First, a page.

Art Of Buddhism and Shintoism sharing the same Japanese Tree

Art Of Buddhism and Shintoism sharing the same Japanese Tree

Unlike the Islamist sword that cut down the tree of Buddhism and Hinduism in Afghanistan and other parts of Asia, the faiths and philosophies of Buddhism, Confucianism, Taoism, and Shintoism have impacted greatly on Japan. Of course, the impact of all four had golden periods. Hence, while Confucianism and Taoism remain embedded in various areas of Japanese culture to varying degrees, it is Buddhism and Shintoism that remains firmly in the mindset.

In the latest art piece by the contemporary Japanese artist Sawako Utsumi, she reflects and deflects the reality of nature in various ways. On the one hand, the holy men walking towards a temple and shrine highlight the Buddhist and Shinto theme. However, the natural angle is based on reflecting reality.

For example, rather than heavy snow on the mountaintop, the snow is thicker on lowland areas. Equally, the adorable pink tree in the middle of the Buddhist temple and Shinto shrine is more akin to a warmer climate and different season. Likewise, the misty lowland scene and lovely blue skyline are meant to resemble the fusions and confusions of life.

Nichiren, one of the most famous holy Buddhist teachers from the land of the rising sun, uttered, “Worthy persons deserve to be called so because they are not carried away by the eight winds: prosperity, decline, disgrace, honor, praise, censure, suffering, and pleasure. They are neither elated by prosperity nor grieved by decline. The heavenly gods will surely protect one who is unbending before the eight winds.”

Likewise, despite the climatic conditions and skyline of Utsumi’s art piece appearing outside the norm of nature, the holy men of Buddhism and Shintoism remain unbending. Similarly, the attitude of Utsumi towards art neither craves recognition or material gain. Therefore, the spirit of the kami flows naturally between European and Japanese themes for Utsumi; the upshot is that chaos and conformity are just nuances to be expressed and manipulated.

Overall, the art piece titledArt Of Buddhism and Shintoism sharing the same Japanese Tree,” is not only extremely beautiful to the eye, but it is also aesthetically appealing based on the chaos theory. Yet, while the chaos theory exists the beauty of Utsumi is that continuity is equally important. This is based on Buddhism and Shintoism that flows naturally in Japan, even if the words and edicts are vague to non-existent depending on applying to each respective faith.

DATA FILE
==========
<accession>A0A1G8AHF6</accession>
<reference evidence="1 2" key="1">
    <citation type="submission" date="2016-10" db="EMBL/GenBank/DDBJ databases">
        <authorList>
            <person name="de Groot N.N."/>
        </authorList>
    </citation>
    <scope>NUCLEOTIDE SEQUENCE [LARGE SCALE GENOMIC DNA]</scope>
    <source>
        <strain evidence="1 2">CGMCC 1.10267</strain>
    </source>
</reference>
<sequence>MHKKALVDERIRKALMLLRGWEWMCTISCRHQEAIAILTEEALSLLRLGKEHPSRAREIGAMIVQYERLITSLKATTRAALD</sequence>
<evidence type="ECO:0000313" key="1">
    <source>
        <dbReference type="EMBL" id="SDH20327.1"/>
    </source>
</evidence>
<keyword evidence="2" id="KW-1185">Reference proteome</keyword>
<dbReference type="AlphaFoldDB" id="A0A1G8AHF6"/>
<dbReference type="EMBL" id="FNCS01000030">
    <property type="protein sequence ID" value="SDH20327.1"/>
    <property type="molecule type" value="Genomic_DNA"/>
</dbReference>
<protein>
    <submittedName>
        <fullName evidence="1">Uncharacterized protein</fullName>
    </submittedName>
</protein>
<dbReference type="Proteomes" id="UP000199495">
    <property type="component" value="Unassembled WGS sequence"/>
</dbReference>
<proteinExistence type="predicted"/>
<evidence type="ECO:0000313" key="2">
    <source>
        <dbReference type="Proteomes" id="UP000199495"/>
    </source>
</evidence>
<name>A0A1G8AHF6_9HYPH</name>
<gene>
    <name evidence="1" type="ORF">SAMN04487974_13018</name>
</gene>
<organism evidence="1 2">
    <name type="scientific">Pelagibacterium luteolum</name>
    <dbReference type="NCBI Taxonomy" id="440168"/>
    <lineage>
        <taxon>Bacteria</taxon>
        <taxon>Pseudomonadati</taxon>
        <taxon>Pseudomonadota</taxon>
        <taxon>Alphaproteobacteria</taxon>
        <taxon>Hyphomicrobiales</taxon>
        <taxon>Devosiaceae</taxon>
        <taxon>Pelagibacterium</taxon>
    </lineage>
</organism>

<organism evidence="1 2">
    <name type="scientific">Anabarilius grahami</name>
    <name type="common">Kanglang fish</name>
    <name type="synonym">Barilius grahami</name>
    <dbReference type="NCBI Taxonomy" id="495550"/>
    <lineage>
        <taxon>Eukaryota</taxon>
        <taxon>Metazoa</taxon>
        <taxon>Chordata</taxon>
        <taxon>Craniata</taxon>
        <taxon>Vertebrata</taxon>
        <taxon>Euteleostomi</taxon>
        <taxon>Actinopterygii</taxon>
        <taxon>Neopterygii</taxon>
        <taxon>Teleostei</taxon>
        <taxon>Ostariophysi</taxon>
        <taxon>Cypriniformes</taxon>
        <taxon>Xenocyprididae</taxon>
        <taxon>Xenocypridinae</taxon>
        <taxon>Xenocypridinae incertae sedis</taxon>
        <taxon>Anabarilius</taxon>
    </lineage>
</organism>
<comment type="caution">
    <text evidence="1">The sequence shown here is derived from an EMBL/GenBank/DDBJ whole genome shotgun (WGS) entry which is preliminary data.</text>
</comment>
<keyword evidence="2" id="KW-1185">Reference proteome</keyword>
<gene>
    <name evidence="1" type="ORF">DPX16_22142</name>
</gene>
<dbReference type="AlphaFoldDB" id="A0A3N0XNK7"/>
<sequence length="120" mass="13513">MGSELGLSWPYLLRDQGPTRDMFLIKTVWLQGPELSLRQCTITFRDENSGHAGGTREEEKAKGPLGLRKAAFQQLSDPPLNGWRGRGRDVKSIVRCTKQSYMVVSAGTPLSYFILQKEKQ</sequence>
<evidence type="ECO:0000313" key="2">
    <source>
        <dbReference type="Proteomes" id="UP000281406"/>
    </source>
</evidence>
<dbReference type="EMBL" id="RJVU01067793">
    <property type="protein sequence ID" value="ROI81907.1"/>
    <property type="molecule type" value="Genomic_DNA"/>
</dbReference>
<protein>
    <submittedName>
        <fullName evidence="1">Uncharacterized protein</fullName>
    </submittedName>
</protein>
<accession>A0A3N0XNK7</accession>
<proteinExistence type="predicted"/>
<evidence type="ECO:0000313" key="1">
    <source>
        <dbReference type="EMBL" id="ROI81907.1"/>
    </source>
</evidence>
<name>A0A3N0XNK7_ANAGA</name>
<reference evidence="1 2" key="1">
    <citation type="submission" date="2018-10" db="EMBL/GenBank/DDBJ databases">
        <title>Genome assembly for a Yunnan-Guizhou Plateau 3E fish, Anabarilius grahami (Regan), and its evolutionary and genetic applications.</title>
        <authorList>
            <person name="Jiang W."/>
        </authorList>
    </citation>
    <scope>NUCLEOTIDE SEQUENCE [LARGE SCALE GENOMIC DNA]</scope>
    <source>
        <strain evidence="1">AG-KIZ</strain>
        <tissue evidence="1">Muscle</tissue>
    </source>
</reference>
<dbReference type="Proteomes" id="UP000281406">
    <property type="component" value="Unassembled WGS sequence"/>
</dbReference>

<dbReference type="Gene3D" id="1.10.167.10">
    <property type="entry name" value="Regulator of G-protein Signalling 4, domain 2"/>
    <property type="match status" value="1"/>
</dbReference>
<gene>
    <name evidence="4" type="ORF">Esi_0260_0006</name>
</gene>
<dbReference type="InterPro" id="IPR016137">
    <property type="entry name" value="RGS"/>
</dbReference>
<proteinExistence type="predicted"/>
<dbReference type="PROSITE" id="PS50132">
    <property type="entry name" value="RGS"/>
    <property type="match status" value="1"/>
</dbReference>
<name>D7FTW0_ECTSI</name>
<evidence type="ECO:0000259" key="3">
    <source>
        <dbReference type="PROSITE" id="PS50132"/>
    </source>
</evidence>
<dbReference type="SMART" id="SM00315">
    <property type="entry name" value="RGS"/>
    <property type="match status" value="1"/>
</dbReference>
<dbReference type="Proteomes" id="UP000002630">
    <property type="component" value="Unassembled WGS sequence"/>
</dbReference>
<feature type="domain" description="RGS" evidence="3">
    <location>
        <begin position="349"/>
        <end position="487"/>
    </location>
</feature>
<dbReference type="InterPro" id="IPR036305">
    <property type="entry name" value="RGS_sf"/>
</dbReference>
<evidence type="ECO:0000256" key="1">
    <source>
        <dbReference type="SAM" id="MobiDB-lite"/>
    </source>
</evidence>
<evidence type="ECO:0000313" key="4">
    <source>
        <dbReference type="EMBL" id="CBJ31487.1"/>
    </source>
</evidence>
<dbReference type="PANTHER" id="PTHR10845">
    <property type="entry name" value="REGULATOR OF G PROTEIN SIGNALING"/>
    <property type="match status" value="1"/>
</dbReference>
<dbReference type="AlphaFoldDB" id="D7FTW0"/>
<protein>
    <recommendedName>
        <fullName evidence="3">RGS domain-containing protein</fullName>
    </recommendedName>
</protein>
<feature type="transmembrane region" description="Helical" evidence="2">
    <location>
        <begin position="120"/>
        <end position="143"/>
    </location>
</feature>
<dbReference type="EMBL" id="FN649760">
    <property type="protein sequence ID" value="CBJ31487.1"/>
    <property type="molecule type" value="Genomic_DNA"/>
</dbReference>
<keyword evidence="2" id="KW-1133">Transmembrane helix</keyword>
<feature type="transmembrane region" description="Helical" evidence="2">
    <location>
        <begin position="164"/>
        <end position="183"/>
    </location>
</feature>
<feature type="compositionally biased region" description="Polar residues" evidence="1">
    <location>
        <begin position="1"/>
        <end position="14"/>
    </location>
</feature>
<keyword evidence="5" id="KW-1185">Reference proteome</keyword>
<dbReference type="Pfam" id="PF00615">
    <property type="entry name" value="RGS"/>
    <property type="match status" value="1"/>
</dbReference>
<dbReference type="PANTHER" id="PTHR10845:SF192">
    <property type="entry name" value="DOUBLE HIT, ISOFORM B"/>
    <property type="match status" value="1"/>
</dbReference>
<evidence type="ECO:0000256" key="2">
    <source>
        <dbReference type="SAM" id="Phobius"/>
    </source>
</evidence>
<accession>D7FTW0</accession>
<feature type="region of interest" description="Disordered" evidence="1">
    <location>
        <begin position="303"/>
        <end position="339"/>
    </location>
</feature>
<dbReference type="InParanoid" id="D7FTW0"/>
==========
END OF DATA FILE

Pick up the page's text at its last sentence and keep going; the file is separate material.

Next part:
Written by Lee Jay Walker

BELOW IS A NEW BOOK BASED ON THE ART OF SAWAKO UTSUMI

Book Review: Sawako Utsumi and her Kindred Spirit

European and Japanese Art: Buddhism, Christianity, Landscapes, Rinpa, Shintoism, Ukiyo-e, and Dutch Masters

http://www.lulu.com/shop/lee-jay-walker/sawako-utsumi-and-her-kindred-spirit/paperback/product-22830732.html – Please click on to order the book.

http://fineartamerica.com/featured/exiled-buddhist-cleric-nichiren-in-the-snow-sawako-utsumi.html – Exiled Buddhist Cleric Nichiren in the Snow

https://fineartamerica.com/featured/art-of-japan-and-the-two-paths-of-shintoism-and-buddhism-holy-men-in-the-snow-without-abraham-sawako-utsumi.html Art of Japan and the Two Paths of Shintoism and Buddhism: Holy Men in the Snow without Abraham

https://fineartamerica.com/featured/art-of-buddhism-and-shintoism-and-two-paths-in-the-snow-sawako-utsumi.html Art of Buddhism and Shintoism and Two Paths in the Snow

http://fineartamerica.com/featured/buddhist-cleric-nichiren-in-exile-and-homage-to-yoshitoshi-sawako-utsumi.html Buddhist Cleric Nichiren in Exile and Homage to Yoshitoshi

http://fineartamerica.com/featured/buddhist-cleric-nichiren-and-bleak-winter-in-exile-sawako-utsumi.html Buddhist Cleric Nichiren and Bleak Winter in Exile

http://sawakoart.com

Japan Artist and Nichiren the Buddhist Preacher: Trilogy of Exile in the Snow on Sado Island

Japan Artist and Nichiren the Buddhist Preacher: Trilogy of Exile in the Snow on Sado Island

Lee Jay Walker

Modern Tokyo Times

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Nichiren (1222-1282) is one of the most famous Buddhist teachers to emanate from Japan. Yet, he was very outspoken during his lifetime and this led him to be exiled and embroiled in the political processes of his day – irrespective if intended or unintended. Therefore, the contemporary Japanese artist Sawako Utsumi focuses on a trilogy of Nichiren during his exile on Sado Island.

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The wintry theme of the trilogy is meant to endorse the harshness of Nichiren’s exile. Despite this, it is clear that the first art piece is based on serenity and peaceful contemplation. Intriguingly, the second art piece focuses on the start of his bleak journey but solace can be seen in the background based on prior human contact. However, the third art piece depicts Nichiren against the harsh and bleak wintry conditions of Sado Island, whereby his exile looks treacherous.

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Yet, if you go back to the first art piece titled Buddhist Cleric Nichiren in Exile and Homage to Yoshitoshi, then clearly Nichiren is at peace in the mountains. Hence, the second art piece titled Exiled Buddhist Cleric Nichiren in the Snow and the third art piece of the trilogy titled Buddhist Cleric Nichiren and Bleak Winter in Exile, are actually in the wrong order. This is based on Utsumi focusing on reality and unreality alongside the actualities of life itself. After all, often moving forward becomes firmly based on taking a backward step because the smaller things in life are now being negated based on greater ambitions. Indeed, many a politician, for example, succumbed to power and wealth – similarly, many families and friends become torn apart – or soon to be mere shadows – based on the natural causes and effects of capitalism, modernity, new relationships, and so forth.